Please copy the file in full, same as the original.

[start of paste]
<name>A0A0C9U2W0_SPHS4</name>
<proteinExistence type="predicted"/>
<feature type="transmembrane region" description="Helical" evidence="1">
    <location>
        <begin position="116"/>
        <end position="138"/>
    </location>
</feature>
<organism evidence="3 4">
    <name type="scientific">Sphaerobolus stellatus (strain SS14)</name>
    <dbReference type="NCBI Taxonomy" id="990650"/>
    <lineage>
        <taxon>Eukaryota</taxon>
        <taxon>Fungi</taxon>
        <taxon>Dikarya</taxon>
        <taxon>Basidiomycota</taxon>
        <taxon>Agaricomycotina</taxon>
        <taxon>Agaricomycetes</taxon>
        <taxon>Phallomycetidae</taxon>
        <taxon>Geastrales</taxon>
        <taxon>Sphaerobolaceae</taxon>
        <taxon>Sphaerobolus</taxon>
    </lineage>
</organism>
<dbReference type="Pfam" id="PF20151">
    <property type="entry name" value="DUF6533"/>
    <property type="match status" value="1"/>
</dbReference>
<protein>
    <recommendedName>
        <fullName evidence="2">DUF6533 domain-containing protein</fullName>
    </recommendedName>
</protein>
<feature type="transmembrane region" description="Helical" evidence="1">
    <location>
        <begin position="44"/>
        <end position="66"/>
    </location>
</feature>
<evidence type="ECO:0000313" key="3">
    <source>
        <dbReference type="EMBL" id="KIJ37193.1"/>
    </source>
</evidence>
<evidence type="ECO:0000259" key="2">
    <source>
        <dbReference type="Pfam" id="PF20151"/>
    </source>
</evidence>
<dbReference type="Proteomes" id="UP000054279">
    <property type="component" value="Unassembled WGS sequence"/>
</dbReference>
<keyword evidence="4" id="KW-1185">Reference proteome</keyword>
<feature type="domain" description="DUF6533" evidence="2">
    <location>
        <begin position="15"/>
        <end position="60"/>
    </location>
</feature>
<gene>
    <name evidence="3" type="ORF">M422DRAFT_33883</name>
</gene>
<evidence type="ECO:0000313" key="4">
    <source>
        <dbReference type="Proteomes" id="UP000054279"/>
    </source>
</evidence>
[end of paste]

<name>A0A0C9U2W0_SPHS4</name>
<proteinExistence type="predicted"/>
<feature type="transmembrane region" description="Helical" evidence="1">
    <location>
        <begin position="116"/>
        <end position="138"/>
    </location>
</feature>
<organism evidence="3 4">
    <name type="scientific">Sphaerobolus stellatus (strain SS14)</name>
    <dbReference type="NCBI Taxonomy" id="990650"/>
    <lineage>
        <taxon>Eukaryota</taxon>
        <taxon>Fungi</taxon>
        <taxon>Dikarya</taxon>
        <taxon>Basidiomycota</taxon>
        <taxon>Agaricomycotina</taxon>
        <taxon>Agaricomycetes</taxon>
        <taxon>Phallomycetidae</taxon>
        <taxon>Geastrales</taxon>
        <taxon>Sphaerobolaceae</taxon>
        <taxon>Sphaerobolus</taxon>
    </lineage>
</organism>
<dbReference type="Pfam" id="PF20151">
    <property type="entry name" value="DUF6533"/>
    <property type="match status" value="1"/>
</dbReference>
<protein>
    <recommendedName>
        <fullName evidence="2">DUF6533 domain-containing protein</fullName>
    </recommendedName>
</protein>
<feature type="transmembrane region" description="Helical" evidence="1">
    <location>
        <begin position="44"/>
        <end position="66"/>
    </location>
</feature>
<evidence type="ECO:0000313" key="3">
    <source>
        <dbReference type="EMBL" id="KIJ37193.1"/>
    </source>
</evidence>
<evidence type="ECO:0000259" key="2">
    <source>
        <dbReference type="Pfam" id="PF20151"/>
    </source>
</evidence>
<dbReference type="Proteomes" id="UP000054279">
    <property type="component" value="Unassembled WGS sequence"/>
</dbReference>
<keyword evidence="4" id="KW-1185">Reference proteome</keyword>
<feature type="domain" description="DUF6533" evidence="2">
    <location>
        <begin position="15"/>
        <end position="60"/>
    </location>
</feature>
<gene>
    <name evidence="3" type="ORF">M422DRAFT_33883</name>
</gene>
<evidence type="ECO:0000313" key="4">
    <source>
        <dbReference type="Proteomes" id="UP000054279"/>
    </source>
</evidence>